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18 March 2012 / leggypeggy

An afternoon in Dubbo

X-ray man machine pointing a ray-gum at the amphibians, a painted poster by Jumbo

Located on the intersection of the Mitchell, Newell and Golden Highway, Dubbo has a population of about 32,000 and the huge tourist drawcard of the open-range Taronga Western Plains Zoo.

Our 12-day road trip from Darwin to Sydney didn’t give us enough time to see the zoo (I promise to go back soon and share it with you.)

But we did get a chance to look around the town.

Poor John and I headed straight for the Western Plains Cultural Centre—which was a lot farther away than the city map indicated—to see the local museum, as well as exhibitions from the National Gallery and the National Archives.

Space Invaders is part of the gallery’s collection of Australian stencils, posters, zines, paste-ups, stickers and street art. It’s been touring Australia for the last year and the Dubbo exhibit closes tomorrow. 😦

I hadn’t realised that the gallery has a large travelling exhibition program. It’s been sharing artworks with galleries, museums, schools and libraries in remote, regional and metropolitan areas.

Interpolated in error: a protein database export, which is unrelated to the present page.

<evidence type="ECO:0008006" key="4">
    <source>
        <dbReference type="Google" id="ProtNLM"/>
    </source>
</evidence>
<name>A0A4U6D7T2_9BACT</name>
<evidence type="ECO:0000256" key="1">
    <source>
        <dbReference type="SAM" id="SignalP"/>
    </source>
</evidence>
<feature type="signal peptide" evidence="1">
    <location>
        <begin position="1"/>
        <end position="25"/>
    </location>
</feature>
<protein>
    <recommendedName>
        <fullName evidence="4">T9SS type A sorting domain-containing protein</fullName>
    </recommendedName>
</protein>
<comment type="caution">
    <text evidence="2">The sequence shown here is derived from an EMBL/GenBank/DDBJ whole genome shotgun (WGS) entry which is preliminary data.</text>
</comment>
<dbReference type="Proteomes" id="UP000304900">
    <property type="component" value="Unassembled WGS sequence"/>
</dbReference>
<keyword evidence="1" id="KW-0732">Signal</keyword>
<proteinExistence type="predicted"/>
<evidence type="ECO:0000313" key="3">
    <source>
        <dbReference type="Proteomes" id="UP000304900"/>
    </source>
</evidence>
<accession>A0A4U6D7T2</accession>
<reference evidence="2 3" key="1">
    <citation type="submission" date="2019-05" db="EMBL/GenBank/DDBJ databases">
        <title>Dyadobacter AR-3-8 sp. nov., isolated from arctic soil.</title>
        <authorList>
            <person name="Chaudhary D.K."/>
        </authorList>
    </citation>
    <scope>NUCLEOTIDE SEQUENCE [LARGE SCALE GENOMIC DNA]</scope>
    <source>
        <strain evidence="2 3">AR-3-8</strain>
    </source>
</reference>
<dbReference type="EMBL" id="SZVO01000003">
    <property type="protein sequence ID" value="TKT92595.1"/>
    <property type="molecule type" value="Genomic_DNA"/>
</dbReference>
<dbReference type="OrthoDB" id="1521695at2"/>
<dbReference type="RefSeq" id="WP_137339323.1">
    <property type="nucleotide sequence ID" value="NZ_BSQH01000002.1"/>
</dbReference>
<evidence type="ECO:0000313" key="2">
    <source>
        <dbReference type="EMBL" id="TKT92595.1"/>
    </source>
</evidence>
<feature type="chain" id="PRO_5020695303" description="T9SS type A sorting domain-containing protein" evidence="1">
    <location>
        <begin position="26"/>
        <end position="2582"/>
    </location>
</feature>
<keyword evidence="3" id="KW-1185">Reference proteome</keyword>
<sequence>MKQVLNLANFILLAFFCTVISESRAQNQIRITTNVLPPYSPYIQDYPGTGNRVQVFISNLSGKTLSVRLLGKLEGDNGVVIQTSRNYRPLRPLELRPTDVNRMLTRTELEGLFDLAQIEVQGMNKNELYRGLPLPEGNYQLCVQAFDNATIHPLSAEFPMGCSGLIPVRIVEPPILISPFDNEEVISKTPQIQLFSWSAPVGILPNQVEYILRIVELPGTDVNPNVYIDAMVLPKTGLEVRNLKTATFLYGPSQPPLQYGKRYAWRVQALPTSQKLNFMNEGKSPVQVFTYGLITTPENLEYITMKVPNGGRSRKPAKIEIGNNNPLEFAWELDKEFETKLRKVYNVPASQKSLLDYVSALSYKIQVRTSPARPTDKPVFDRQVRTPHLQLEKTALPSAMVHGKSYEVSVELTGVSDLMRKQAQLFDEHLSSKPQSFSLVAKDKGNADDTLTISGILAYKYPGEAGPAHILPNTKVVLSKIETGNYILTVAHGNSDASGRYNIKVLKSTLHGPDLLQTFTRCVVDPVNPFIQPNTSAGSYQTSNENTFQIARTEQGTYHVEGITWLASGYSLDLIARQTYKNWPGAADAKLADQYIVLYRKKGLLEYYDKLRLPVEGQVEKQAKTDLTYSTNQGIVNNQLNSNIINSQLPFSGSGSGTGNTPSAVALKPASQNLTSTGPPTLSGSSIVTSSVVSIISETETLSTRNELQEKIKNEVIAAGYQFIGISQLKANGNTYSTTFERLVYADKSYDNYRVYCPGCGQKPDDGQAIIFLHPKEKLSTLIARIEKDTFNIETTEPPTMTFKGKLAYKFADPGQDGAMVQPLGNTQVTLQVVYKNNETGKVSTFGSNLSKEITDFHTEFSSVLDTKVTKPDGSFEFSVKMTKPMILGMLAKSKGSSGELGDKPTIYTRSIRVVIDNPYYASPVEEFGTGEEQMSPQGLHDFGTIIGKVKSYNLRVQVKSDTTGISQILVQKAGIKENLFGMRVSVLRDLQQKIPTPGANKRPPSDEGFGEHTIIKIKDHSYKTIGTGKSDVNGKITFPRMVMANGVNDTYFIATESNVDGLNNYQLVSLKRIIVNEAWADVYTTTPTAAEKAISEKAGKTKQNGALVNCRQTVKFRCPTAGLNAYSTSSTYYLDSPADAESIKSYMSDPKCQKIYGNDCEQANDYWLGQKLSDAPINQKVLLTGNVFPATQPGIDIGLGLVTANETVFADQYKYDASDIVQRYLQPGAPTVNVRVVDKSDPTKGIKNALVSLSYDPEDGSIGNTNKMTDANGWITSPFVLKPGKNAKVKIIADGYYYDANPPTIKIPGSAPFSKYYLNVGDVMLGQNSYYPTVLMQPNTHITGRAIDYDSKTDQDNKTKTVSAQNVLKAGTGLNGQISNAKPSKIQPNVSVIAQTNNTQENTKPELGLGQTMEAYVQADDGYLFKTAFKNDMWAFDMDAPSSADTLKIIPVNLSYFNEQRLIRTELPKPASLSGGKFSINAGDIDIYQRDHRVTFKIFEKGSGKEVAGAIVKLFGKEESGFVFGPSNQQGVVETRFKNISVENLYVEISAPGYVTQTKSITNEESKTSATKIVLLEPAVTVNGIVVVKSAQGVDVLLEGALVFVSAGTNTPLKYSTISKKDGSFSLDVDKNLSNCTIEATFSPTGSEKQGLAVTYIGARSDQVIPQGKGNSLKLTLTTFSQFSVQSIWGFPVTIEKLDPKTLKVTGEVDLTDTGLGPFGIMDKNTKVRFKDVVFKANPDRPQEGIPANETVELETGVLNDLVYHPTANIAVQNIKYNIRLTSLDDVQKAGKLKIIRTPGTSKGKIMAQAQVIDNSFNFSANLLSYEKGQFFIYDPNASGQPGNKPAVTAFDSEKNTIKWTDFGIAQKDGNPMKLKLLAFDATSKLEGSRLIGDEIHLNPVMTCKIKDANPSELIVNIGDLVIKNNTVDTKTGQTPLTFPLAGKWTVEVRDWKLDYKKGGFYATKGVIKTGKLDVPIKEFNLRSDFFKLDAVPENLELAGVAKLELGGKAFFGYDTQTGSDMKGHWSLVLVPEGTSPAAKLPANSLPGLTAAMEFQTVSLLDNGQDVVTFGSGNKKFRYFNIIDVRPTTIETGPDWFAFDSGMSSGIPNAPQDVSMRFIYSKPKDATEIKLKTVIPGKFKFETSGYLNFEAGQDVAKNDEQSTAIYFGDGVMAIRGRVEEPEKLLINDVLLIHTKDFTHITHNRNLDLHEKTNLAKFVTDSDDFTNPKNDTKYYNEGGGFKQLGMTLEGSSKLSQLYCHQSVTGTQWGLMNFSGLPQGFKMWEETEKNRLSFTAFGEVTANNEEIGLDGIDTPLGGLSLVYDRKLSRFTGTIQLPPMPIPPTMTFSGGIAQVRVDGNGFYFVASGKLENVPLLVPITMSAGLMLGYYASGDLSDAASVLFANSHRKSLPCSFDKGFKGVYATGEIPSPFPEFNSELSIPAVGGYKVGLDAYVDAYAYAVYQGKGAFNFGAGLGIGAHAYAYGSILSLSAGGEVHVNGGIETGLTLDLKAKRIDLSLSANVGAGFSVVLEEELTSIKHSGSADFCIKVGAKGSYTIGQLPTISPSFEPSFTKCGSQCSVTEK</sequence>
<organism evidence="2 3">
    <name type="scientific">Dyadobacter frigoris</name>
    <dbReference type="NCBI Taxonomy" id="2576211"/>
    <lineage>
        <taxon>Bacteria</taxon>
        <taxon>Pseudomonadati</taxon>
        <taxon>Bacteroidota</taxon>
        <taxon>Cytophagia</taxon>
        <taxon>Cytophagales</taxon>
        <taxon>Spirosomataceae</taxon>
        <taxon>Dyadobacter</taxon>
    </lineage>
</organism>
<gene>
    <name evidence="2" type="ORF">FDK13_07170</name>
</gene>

They reckon that 9 million people have visited a travelling exhibit since they began in 1982.

Strike a Pose poster

With fashion icon and broadcaster Lee Lin Chin as guest curator, the Strike a Pose exhibition celebrated Australia’s emerging fashion industry, along with its personalities, trends and influences.

It featured 89 images taken by Australian Government photographers during the 1960s and 70s. Many images are drawn from the collection of the Australian News and Information Bureau, which took images to promote Australian industry and lifestyle overseas.

The centre also houses a local museum with memorabilia from the Dubbo region.

In the museum, I got a kick out of seeing Jackie, a famous embroidered tablecloth. It belonged to Ethel Steadman, a clairvoyant fruiterer. ‘A clairvoyant fruiterer’ you ask?

Apparently ‘Steadie’ told fortunes in the back room of her Talbragar Street milk bar. Jackie, her favourite embroidery, was always on the fortune-telling table.

A close-up of Jackie, the embroidery

She was a station cook before meeting her first husband, Mr Steadman. They bought the fruit shop on Talbragar Street after ‘the spirits’ told her it would be ‘a gold mine’.

People believed her predictions. She claimed that Queen Victoria’s spirit told her that a new queen, named Elizabeth, would visit Dubbo. She predicted the Dubbo flood of 1955 and where a young girl’s body would be found. Fortunately, Dubbo residents are still waiting for the earthquake she predicted. Steadie died in 1977 at the age of 97.

The museum had lots of other local items, such as a few pieces of ancient farm equipment and many memories from the Great War. I especially loved a very stylish pair of black shoes.

2 Comments

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  1. Rhonda / Mar 20 2012 10:46 am

    Good to see that ‘out of towners’ appreciate our gallery, too!

    Like

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